VIENNA: The fourth round of talks between world powers on Iran’s nuclear programme opened in Vienna on Friday, with diplomats voicing hope an agreement can be reached before the Islamic...
VIENNA: The fourth round of talks between world powers on Iran’s nuclear programme opened in Vienna on Friday, with diplomats voicing hope an agreement can be reached before the Islamic republic’s June presidential election.
The remaining parties to the 2015 Iran nuclear deal -- Britain, China, France, Germany and Russia as well as Iran, held talks for about an hour at a luxury hotel in the Austrian capital. The Russian ambassador to the UN in Vienna, Mikhail Ulyanov, tweeted after Friday’s session that "the participants agreed on the need to intensify the process".
"The delegations seem to be ready to stay in Vienna as long as necessary to achieve the goal," Ulyanov said. One diplomatic source told AFP before Friday’s talks that while "nothing was guaranteed" at the negotiations, they are "on the right track".
The source expressed hope that the latest talks could be the "final round". The aim is a return to full compliance with the 2015 accord, known as the JCPOA, which has been slowly disintegrating since former US president Donald Trump withdrew from it in 2018 and Tehran responded by breaking the deal’s limits on its nuclear activities.
Trump’s successor Joe Biden has said he wishes to rejoin the JCPOA, and an American official said on Thursday an agreement was "possible" in the coming weeks, before Iran’s June 18 election. The US is taking part in the talks indirectly, with European diplomats acting as intermediaries between the Americans and Iranians.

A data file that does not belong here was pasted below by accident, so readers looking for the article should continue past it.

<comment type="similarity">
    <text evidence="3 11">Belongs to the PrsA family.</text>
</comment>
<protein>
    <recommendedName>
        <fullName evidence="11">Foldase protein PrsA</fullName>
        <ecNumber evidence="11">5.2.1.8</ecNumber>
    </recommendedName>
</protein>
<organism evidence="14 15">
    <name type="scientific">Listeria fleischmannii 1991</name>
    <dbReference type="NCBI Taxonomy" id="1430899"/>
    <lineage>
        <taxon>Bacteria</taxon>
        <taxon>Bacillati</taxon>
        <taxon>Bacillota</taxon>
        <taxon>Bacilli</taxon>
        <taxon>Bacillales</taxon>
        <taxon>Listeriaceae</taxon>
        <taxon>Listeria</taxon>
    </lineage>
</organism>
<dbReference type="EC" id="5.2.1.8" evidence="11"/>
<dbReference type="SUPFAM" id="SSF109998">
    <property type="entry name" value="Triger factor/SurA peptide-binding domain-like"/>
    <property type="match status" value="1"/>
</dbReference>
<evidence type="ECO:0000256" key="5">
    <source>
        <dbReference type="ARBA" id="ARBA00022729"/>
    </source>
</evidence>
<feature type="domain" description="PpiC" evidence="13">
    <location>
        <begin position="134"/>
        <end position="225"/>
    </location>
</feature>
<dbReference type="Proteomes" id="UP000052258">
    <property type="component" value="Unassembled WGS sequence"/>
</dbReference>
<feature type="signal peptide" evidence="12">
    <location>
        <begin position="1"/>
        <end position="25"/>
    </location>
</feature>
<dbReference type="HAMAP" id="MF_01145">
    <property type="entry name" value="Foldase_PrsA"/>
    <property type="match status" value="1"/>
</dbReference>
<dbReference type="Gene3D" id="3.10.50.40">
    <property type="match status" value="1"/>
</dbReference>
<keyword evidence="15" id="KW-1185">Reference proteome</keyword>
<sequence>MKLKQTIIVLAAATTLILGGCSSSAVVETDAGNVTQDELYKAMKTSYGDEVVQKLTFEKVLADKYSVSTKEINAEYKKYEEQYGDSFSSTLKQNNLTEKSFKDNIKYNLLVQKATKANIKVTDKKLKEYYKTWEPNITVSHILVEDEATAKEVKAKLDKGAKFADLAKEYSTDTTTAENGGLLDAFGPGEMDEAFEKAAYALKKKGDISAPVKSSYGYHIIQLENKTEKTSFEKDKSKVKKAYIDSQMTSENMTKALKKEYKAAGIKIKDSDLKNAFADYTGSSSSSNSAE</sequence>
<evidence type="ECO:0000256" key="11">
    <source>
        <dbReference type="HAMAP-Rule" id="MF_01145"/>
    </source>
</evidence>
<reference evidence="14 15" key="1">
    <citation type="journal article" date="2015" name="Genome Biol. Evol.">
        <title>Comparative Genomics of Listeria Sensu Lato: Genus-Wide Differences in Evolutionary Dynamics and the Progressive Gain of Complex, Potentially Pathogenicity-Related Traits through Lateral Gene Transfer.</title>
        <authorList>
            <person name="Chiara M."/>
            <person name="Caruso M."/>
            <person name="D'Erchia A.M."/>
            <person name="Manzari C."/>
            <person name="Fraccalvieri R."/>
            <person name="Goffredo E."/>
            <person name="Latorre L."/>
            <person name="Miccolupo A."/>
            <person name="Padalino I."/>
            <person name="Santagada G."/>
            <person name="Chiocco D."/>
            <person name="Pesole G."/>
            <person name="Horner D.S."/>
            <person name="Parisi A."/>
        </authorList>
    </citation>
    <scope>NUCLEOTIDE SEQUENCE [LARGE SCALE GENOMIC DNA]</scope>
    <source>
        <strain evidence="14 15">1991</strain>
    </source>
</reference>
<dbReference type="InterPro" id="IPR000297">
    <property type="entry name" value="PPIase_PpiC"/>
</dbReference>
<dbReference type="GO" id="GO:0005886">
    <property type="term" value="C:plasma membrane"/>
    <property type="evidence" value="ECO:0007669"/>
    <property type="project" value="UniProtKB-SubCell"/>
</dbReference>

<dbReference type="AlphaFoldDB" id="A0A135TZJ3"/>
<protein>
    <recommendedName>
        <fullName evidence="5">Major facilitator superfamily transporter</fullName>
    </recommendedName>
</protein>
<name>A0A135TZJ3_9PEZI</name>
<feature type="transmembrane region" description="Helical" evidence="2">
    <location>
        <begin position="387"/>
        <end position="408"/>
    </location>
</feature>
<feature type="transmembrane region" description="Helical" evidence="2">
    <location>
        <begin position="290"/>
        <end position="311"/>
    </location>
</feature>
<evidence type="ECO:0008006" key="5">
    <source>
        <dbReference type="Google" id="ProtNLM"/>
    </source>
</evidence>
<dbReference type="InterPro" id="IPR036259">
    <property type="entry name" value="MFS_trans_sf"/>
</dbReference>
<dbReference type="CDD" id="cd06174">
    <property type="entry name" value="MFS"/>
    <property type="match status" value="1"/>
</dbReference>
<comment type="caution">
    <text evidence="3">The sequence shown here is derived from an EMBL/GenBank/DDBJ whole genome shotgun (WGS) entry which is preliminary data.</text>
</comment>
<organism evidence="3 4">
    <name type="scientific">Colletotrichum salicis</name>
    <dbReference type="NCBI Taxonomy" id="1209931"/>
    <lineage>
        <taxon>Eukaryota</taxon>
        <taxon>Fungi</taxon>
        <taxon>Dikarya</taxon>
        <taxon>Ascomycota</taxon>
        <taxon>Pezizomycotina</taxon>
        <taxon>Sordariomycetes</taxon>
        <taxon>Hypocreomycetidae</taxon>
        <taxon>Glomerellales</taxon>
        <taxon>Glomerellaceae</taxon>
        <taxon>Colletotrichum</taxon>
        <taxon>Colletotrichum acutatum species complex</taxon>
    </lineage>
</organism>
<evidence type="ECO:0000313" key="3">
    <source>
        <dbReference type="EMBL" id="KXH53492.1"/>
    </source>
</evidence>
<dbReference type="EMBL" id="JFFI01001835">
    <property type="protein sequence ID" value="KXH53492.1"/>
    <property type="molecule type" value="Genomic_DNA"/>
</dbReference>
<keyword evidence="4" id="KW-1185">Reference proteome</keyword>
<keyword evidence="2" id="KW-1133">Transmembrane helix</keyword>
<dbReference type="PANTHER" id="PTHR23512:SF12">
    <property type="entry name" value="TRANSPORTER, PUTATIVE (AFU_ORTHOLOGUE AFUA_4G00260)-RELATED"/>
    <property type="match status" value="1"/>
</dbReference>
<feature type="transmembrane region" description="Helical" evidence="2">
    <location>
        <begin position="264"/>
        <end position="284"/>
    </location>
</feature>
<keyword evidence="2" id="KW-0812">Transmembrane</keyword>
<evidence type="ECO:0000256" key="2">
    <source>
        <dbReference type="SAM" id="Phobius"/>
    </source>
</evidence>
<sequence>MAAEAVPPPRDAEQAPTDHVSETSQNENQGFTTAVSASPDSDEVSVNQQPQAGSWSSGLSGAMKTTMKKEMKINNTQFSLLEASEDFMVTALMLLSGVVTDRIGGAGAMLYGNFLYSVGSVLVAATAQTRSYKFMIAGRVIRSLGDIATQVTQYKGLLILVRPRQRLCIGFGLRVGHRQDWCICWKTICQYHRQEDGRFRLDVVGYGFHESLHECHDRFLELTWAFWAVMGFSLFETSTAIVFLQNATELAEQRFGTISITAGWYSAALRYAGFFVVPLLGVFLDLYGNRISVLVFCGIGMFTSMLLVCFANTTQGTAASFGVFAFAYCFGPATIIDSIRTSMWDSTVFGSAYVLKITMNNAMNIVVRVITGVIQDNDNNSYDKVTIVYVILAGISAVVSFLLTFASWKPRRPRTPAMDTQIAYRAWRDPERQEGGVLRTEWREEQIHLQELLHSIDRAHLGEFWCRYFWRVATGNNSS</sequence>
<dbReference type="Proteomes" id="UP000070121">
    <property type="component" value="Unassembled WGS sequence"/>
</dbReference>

The talks are seeking to find a way to lift sanctions on Iran reimposed by Trump, and for Iran to come back into line with the JCPOA’s limits on its nuclear activities. Besides the Iran election, another source of time pressure is the looming expiration of a three-month agreement between Iran and the UN nuclear watchdog, the International Atomic Energy Agency (IAEA). The agreement announced in February allows the IAEA to maintain a level of oversight of Iran’s nuclear facilities despite Tehran’s suspension of some inspections by the body.
Under the agreement, Iran pledged to keep recordings "of some activities and monitoring equipment" and hand them over to the IAEA as and when US sanctions are lifted. IAEA Director General Rafael Grossi on Thursday met the head of the Iranian delegation to the Vienna talks, Deputy Foreign Minister Abbas Araghchi.
In an interview last week with Bloomberg TV, Grossi expressed concern that Iran would destroy the camera data if an agreement was not reached in time, adding: "Let’s hope it hasn’t happened." He said that if the temporary agreement expired and the broader diplomatic talks remained stuck, he would return to Tehran to try to broker another compromise.